I don’t want a refund because it is a great value machine and there are many great titles, VR game/experiences. The problem is that it is an “exclusively controlled platform” controlled by people who think they have a right to censor normal adult behaviours. A game that I have that was created for VR which Sony forced the developers to release early in pancake mode is Gal Gun 2. The VR was patched in shortly after the official release but not on the PlayStation. Another game I have which I had to order from Japan because Sony bought and killed it by restricting it too Japan only was similarly developed to be played in VR but again they forced the developers to release the main game in pancake mode but with a replay facility, or memory mode in which most of the game can be experienced in VR but with some notable exceptions. That game is called Happy Manager. Another game I have called Skyrim that the developers encourage modification in. Modifications are possible in the pancake version on PlayStation but not the VR version, though on computer the VR version can be modified? So I guess I want Sony to stop pretending to be lawfully elected governors. If they want to play politics they can do that in the political arena. Not abusing the rights of those who are held hostage to an exclusive operating system owned by Sony but installed on our personal private property.

Just wow!

One has a choice to make a particular purchase and as part of any purchase decision should be whether the product best suits ones needs.

Game/software developers often make their games/software available for use across a number of different n platforms…and one has the choice to purchase alternative products which allows the games/software of one’s taste to be run.

There are numerous examples of software being restricted to one or more operating system or where software developers chose to only support ones which they think are in their own interests. Examples include Google v Apple v Microsoft v Linus v HarmonyOS v PS4/5 etc etc.


Lot’s of companies make software that can run on computers using the windows OS.
But you can not get programs to run on PS from anyone but Sony PS.
It is monopolised exploitation abusing personal property rights.
It was several months after I purchased the console that I realised the extent of the problem.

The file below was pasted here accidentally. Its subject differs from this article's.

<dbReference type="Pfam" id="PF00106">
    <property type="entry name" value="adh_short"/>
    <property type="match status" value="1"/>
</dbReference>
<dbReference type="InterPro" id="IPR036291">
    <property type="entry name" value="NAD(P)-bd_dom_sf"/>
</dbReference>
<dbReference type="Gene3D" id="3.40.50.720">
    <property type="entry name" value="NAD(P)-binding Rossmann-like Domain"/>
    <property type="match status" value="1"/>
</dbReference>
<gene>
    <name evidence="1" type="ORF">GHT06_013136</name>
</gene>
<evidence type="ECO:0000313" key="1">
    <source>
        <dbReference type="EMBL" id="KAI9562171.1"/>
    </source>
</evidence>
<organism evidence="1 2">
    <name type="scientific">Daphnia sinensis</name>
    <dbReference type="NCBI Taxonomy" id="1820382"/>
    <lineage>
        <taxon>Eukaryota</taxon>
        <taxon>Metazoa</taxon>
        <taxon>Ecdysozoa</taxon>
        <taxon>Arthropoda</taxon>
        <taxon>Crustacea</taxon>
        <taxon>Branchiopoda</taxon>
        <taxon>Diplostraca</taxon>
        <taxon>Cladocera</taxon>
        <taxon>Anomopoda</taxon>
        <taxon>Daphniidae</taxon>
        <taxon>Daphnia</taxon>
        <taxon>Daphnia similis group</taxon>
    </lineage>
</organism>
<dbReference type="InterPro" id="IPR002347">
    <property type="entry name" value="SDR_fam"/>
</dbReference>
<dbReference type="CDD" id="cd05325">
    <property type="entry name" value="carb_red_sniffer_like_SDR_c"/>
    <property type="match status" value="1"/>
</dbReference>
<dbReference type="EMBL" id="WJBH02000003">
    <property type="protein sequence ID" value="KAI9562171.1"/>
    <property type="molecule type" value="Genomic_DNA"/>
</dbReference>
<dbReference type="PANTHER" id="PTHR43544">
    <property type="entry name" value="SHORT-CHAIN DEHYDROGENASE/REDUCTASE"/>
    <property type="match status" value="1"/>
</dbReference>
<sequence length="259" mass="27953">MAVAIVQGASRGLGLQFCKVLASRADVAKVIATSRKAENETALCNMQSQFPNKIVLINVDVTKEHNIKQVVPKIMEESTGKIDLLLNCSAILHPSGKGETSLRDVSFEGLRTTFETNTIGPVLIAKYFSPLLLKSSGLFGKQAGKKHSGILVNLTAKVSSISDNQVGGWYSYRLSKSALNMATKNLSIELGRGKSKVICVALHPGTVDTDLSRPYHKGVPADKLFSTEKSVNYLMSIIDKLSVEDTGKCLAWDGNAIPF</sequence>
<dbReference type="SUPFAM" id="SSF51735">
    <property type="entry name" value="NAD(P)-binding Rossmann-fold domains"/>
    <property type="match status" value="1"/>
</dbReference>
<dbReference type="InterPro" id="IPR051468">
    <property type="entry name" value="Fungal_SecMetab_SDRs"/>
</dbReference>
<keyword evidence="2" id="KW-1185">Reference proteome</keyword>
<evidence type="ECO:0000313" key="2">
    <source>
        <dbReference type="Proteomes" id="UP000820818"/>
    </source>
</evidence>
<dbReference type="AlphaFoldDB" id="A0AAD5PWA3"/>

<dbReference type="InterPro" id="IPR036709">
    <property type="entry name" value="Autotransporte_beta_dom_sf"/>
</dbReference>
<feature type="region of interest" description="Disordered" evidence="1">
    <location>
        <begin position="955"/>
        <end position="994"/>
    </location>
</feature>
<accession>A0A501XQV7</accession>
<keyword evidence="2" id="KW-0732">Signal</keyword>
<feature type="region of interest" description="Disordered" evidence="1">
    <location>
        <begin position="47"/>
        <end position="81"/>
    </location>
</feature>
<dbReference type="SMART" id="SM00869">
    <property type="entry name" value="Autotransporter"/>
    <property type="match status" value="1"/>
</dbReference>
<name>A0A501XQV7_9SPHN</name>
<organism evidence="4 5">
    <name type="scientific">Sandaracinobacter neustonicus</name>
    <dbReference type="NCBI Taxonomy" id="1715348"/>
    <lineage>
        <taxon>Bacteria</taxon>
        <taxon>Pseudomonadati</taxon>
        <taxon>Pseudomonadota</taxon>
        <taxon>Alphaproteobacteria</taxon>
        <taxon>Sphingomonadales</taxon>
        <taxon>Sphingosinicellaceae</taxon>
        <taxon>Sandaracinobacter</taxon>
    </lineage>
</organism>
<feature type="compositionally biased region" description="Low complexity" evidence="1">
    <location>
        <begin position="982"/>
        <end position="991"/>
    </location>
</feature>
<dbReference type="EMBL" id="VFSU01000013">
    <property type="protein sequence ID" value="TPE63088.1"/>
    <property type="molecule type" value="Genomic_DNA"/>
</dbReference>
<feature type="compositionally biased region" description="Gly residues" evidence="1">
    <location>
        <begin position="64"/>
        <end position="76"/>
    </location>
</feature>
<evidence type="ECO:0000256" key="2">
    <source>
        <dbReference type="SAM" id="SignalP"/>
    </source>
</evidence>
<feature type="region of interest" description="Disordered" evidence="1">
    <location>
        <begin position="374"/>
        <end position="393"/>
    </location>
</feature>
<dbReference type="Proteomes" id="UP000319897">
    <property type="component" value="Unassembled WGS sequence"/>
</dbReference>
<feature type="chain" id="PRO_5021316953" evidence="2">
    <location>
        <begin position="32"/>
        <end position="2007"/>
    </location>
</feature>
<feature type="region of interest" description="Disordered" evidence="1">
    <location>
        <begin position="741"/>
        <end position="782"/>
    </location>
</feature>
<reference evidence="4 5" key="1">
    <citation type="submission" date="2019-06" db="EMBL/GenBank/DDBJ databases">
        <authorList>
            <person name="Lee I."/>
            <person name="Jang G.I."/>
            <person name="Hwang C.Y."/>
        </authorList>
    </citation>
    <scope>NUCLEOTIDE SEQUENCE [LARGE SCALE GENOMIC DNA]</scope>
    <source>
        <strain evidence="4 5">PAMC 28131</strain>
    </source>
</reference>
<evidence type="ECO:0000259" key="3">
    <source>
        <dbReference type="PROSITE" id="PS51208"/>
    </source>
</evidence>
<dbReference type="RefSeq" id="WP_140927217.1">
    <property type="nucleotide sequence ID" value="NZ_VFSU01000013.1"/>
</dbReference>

I spent many hours researching over several weeks before making the purchase.
Under Australian law companies are not supposed to be able to impose restrictions on peoples rights.
We don’t enjoy the enshrined rights the US has but the rights we do have are supposed to be protected?

Which laws are these? Companies all the time impose restrictions on people’s rights. It is worth looking at Terms and Conditions which most companies issue in relation to the goods or services they provide. Sony is no different and has chosen to provide products or services under its own T&Cs.

This aren’t necessarily the case. US businesses, like Australian and most other companies around the world operate in environments where ‘rights’ are restricted. It is worth reading T&Cs from the major US multinationals to see the conditions which they impose of their customers/users.


We can believe something is generally unfair or a violation of fundamental rights, but that does not necessarily make it technically illegal in Australia. When examining these situations, it’s helpful if the specific laws in question are referenced (a link to the specific act and section) and to understand what legal rights we have under law as opposed to things we might see as a fundamental or implied right.

I agree with the explanations given here already. As @postulative pointed out before, we don’t always own things in the way we might believe, especially when it comes to connected networks. For example, we might own the physical TV set or games console, but don’t confuse this for ownership of the network content, its use or distribution.

Platform exclusivity or more broadly content exclusivity is not necessarily illegal unless it runs afoul of exclusive dealing laws, which are more about protecting market competition than individual consumer protection. I’m sure some PC gamers dislike consoles and choose to avoid them because of platform exclusivity.

Most laws around censorship are in place to allow content makers and distributors to place limits on content rather than giving people the right to view content. In this way, they do often have a legal right to restrict or limit the content that we receive via their networks. It doesn’t necessarily make the content illegal or wrong, but you will need to go to another network to get access to the content. It also doesn’t mean that organisations can do anything they want - they are also potentially liable for any harm caused by content on their networks. They are also accountable to other laws - both Sony and Valve have received penalties in the recent past for their refund practices for example.

That doesn’t mean that we have to agree with the way things are, there are organisations such as Digital Rights Watch that advocate for protection of fundamental digital rights and changes to current laws and regulations (that’s not necessarily a blanket endorsement of the organisation, just an example). In 2014, CHOICE also made a submission (See 10 June 2014 – Competition policy review issues paper) to the government’s Harper Review of Australia’s competition policy framework that involves some of these issues, especially around pricing and access to content.